Session quota yielding

Norman Feske norman.feske at ...1...
Tue Jul 5 14:10:36 CEST 2016

Hi Charles,

> My use case is a dynamic system with centralized resource management and
> control. I'd like to be able to instantiate specific-purpose subsystems
> isolated from each other and from the resource manager. When a subsystem
> is created, its launcher has to bargain with the manager (through the
> loader and a modified loader session) to obtain resources. It's a sort
> of fusion between the cli_monitor and the loader. The subsystems should
> however be able to yield back resources when, for example, one of their
> children exits.

thank you for providing more details. I am actually thinking in a very
similar direction: Like you, I want to manage subsystems dynamically but
don't want to implement the (potentially complex) management component
as the parent of the managed subsystems. My current idea is to enhance
init so that it will be able to respond to configuration changes in a
sensible way.

Right now, init replaces all children with new instances each time when
its configuration changes. In the future, I plan to let init apply only
the actual configuration changes. E.g., killing the subsystems that
disappeared in the new config, starting new subsystems for new appearing
<start> nodes, adjusting the resource assignments, or propagating
changes in the subsystem's respective <config> nodes. Furthermore, init
would produce reports about the state of the running subsystems, the RAM
usage, etc.

BTW, as far as I know, Johannes Schlatow already implemented a prototype
of this approach.

With the new (dynamic) version of init in place, CLI monitor would not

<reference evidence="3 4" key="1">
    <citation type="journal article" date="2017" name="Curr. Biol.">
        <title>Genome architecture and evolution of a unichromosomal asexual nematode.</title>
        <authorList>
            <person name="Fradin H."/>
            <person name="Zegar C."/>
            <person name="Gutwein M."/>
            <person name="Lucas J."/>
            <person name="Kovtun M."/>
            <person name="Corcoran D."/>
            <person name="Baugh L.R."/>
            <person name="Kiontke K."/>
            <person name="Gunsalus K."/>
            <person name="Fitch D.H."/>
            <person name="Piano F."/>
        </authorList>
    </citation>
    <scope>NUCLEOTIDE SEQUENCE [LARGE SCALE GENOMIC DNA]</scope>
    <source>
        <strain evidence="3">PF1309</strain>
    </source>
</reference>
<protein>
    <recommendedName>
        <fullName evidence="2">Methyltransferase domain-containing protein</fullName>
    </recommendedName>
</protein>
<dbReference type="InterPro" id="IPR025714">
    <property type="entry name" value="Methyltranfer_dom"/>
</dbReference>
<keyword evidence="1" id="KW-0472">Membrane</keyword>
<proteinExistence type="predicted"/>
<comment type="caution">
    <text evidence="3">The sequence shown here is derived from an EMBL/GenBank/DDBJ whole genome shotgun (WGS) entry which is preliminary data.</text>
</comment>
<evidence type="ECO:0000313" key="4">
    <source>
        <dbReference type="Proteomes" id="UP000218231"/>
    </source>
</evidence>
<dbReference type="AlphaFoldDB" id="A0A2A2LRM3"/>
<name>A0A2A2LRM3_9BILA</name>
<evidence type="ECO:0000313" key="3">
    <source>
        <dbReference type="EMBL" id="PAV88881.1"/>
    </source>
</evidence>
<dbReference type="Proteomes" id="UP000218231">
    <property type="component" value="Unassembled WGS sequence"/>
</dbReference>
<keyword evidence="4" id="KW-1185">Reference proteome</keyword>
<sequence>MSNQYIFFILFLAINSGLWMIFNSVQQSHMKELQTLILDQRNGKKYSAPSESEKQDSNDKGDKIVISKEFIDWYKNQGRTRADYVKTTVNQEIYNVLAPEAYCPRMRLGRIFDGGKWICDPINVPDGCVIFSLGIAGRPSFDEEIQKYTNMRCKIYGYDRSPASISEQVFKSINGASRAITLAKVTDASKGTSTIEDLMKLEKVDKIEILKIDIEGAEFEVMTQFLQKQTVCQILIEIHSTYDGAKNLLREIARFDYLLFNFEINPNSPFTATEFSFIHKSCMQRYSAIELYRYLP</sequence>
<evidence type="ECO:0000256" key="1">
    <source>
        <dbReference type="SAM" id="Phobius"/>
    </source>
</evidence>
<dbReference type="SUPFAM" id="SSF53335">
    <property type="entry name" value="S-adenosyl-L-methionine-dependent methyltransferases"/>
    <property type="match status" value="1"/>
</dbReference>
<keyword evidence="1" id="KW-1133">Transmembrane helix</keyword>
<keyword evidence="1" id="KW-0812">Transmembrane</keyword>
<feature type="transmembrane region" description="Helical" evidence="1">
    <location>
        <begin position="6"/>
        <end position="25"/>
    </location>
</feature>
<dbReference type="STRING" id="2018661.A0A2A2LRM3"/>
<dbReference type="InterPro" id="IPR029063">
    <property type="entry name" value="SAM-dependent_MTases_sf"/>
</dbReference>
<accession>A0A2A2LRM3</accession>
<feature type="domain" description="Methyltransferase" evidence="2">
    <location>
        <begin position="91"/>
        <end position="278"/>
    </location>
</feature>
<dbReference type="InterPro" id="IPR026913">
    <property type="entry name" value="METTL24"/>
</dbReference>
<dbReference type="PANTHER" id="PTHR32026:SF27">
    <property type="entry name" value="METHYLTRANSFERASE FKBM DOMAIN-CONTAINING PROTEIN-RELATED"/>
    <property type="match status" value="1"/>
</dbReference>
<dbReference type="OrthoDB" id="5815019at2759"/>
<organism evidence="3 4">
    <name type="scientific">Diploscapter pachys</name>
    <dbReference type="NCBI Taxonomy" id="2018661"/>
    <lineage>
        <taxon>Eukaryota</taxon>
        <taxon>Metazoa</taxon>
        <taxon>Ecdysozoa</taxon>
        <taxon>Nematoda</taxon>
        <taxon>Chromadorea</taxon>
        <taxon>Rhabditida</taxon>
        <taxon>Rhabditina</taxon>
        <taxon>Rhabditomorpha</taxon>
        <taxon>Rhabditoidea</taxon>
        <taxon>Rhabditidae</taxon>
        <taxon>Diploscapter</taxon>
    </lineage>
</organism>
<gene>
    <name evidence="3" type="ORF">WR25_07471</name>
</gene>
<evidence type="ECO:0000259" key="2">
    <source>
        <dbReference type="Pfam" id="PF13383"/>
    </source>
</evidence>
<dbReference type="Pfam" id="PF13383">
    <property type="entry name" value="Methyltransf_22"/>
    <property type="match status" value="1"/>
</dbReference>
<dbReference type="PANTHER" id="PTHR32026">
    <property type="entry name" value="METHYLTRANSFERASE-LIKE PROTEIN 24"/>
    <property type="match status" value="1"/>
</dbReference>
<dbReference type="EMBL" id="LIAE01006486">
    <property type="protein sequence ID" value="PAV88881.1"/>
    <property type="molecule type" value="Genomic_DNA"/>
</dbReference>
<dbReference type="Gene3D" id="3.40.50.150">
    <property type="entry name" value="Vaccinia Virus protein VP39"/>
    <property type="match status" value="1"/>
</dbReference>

manage subsystems as its children any longer. It would merely generate
configurations for an instance of init that can live somewhere else in
the component tree. Alternatively to using CLI monitor, system scenarios
could be interactively modified on-the-fly by editing the config of a
dynamic init via Vim running inside Noux. Wouldn't that be cool? :-)

I wonder, would this principle design satisfy your use case, too?

> As a side question, how is the quota associated with a session
> registered? Is every component involved in the session creation
> responsible for remembering the quota it transfered?

Yes. The common parent of the client and server keeps those records.
This is natural because the common parent actually owns both client and
server and deliberately moves resource budgets between them. The
resource trading solely happens along the branches of the component tree.


Dr.-Ing. Norman Feske
Genode Labs ·

Genode Labs GmbH · Amtsgericht Dresden · HRB 28424 · Sitz Dresden
Geschäftsführer: Dr.-Ing. Norman Feske, Christian Helmuth

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